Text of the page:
This summer wasn’t just a couple of festivals, a gig, a few games of pick-up basketball and staying in though. I did turn up at a few Nigerian parties. One of them was a church fellowship couple’s 25th anniversary party. As with most Nigerian parties I’ve been to it was pretty lit there were some drunk uncles misbehaving, afrobeats playing and people dancing. Another time, it was female friend’s 21st birthday party which was even more lit because it was a young people’s ting. The DJ who I knew played a lot of great afrobeats tracks. When the party ended at 10 I was a little surprised to be invited to an afterparty by the female friend. While I consider her more than an acquaintance we’re not exactly close or we don’t hang out so I wasn’t expecting her to invite me to an afterparty. It was one of the best nights of the summer because while I’ve known a lot of the people at the party for some years I wasn’t close with many people but I felt included. We were all first generation, some who were born in the UK and some who were born in Nigeria but grew up in the UK. We all shared similar childhoods, cultural experiences and had immigrant parents or assimilated in our early childhood or adolescent years. I felt happy to know that even though as a black person I’m a small minority in the UK I’m part of a large community. I had a similar feeling when I took my parents to see the play, Barbershop Chronicles which you can read my review of here.

Which brings me to August which ends in less than an hour. In August I decided I was done with the stress and headache of constant rejection and stopped applying for internships. I felt bad because one of my friends was in London working as an intern for Disney, an internship I applied but was rejected for, and I had other friends away in America on their year abroad. I feel better now that I’m going to my final year of university without having studied abroad or worked in the industry. I will make the most of my final year and will likely go on to a do a masters right after I’ve graduated. That way I will still get at least another year to see my friends who will be away this academic year. Last Saturday, I went to the Leeds West Indian Carnival for the first time and had a great time. I went with a friend and his brother and had the best time. It was great seeing so many beautiful black people, eating curry goat and jerk chicken for the first time, reggae, soca, dancehall and afrobeats music playing in the streets and watching local grime acts perform to huge crowds. I drank a lot of rum that day and at night we went out again to the after parties where the DJs played afrobeats and dancehall and of course I secured a few whines. It was funny seeing the ridiculous over-reaction from a few blogs over John Boyega catching a couple of whines at Carnival on his insta story. It was just making a big fuss out of a few dumb comments he received from people who don’t know about the culture. He actually replied to me which I was so gassed about.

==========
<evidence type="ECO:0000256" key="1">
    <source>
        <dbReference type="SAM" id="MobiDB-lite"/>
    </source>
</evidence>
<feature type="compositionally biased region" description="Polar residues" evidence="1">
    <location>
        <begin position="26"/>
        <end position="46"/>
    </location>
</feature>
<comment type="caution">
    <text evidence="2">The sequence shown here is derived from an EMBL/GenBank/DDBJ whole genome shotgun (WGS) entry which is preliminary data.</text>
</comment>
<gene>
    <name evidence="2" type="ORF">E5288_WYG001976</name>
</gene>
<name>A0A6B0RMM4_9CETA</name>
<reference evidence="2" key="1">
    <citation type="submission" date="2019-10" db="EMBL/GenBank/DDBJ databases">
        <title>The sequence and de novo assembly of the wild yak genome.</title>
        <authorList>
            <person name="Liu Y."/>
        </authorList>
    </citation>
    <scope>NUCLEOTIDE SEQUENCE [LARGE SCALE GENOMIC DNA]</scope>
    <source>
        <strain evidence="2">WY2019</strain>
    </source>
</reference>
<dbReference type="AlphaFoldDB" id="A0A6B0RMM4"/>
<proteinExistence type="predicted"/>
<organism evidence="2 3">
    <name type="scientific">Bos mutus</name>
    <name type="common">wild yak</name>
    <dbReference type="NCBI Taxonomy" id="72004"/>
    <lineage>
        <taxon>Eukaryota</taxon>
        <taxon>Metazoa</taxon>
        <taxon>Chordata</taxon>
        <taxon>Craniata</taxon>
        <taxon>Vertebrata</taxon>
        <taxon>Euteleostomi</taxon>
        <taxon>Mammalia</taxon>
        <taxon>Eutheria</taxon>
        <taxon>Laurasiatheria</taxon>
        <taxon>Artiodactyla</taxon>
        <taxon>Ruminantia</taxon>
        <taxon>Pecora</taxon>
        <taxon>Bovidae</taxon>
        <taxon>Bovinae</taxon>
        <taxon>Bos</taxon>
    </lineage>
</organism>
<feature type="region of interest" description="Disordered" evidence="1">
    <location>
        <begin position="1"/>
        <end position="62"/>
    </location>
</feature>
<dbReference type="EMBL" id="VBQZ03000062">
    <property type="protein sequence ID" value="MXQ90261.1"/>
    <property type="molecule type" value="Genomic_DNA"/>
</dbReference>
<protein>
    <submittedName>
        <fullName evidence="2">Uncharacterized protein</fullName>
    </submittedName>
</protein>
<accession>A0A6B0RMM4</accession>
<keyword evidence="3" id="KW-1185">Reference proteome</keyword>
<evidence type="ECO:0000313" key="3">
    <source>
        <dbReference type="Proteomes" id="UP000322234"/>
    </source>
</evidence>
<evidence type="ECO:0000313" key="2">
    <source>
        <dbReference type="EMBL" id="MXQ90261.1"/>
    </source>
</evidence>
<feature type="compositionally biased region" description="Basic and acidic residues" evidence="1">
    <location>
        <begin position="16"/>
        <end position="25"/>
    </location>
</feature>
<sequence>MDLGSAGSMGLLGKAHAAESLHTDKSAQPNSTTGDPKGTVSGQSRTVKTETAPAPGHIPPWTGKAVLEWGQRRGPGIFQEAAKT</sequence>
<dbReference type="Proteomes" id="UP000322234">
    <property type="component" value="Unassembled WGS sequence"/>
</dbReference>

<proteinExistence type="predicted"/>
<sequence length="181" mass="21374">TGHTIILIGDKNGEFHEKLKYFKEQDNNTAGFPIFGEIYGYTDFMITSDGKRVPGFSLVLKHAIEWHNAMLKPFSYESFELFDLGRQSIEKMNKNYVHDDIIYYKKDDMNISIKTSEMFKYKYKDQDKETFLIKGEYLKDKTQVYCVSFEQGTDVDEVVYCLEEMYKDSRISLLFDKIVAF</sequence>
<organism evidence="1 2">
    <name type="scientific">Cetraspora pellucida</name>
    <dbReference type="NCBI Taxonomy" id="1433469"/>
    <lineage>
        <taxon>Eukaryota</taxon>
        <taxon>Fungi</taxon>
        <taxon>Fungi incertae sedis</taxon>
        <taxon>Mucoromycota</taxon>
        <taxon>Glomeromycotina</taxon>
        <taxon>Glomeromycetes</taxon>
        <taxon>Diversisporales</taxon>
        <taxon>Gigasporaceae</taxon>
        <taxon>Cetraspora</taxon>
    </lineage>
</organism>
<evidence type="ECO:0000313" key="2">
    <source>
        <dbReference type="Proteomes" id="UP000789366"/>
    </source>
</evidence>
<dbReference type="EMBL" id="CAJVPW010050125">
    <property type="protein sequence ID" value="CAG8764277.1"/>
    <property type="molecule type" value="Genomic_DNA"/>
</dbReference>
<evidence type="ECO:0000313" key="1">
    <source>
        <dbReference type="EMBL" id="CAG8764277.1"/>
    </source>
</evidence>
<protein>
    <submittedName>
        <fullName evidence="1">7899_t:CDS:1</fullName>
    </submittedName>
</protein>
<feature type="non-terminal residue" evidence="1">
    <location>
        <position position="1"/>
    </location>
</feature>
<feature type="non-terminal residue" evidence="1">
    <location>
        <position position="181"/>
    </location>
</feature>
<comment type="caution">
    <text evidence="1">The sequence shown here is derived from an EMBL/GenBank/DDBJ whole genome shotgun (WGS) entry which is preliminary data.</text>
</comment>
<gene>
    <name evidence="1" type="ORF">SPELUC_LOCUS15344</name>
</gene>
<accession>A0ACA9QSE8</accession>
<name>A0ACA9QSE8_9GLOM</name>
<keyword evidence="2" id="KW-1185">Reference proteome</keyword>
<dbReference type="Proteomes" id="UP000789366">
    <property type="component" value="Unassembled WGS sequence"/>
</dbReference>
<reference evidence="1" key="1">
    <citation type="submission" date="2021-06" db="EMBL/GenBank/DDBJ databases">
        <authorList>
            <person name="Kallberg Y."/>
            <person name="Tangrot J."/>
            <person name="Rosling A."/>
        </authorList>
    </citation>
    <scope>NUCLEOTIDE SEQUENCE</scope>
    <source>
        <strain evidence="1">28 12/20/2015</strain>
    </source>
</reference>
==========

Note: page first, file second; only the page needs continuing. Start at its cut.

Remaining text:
And finally last night, I saw Vince Staples (finally!) and he was just incredible!! The supporting act was DJ Semtex who played banger after banger so that by the time Vince come on I was already tired but I immediately got my energy back up when the thumping bass pounded. He was a silhouette a lot of the time but I was often close enough to the stage that I could see his face clearly. The moshpits for a lot of the songs were intense, people got in a circle for a moshpit for songs that weren’t even hype. He performed so many of my favourite songs by him and the bass was so heavy. So yeah while it’s not been a particularly busy summer for me but I’ve definitely had a lot of fun and been more productive than I thought I would be. Now I’m tired of being at home and am so excited to go back to my final year of uni. Bring it on!

Tyler, The Creator: Flower Boy review – still with boyish charm Tyler matures on this beautiful poignant coming out record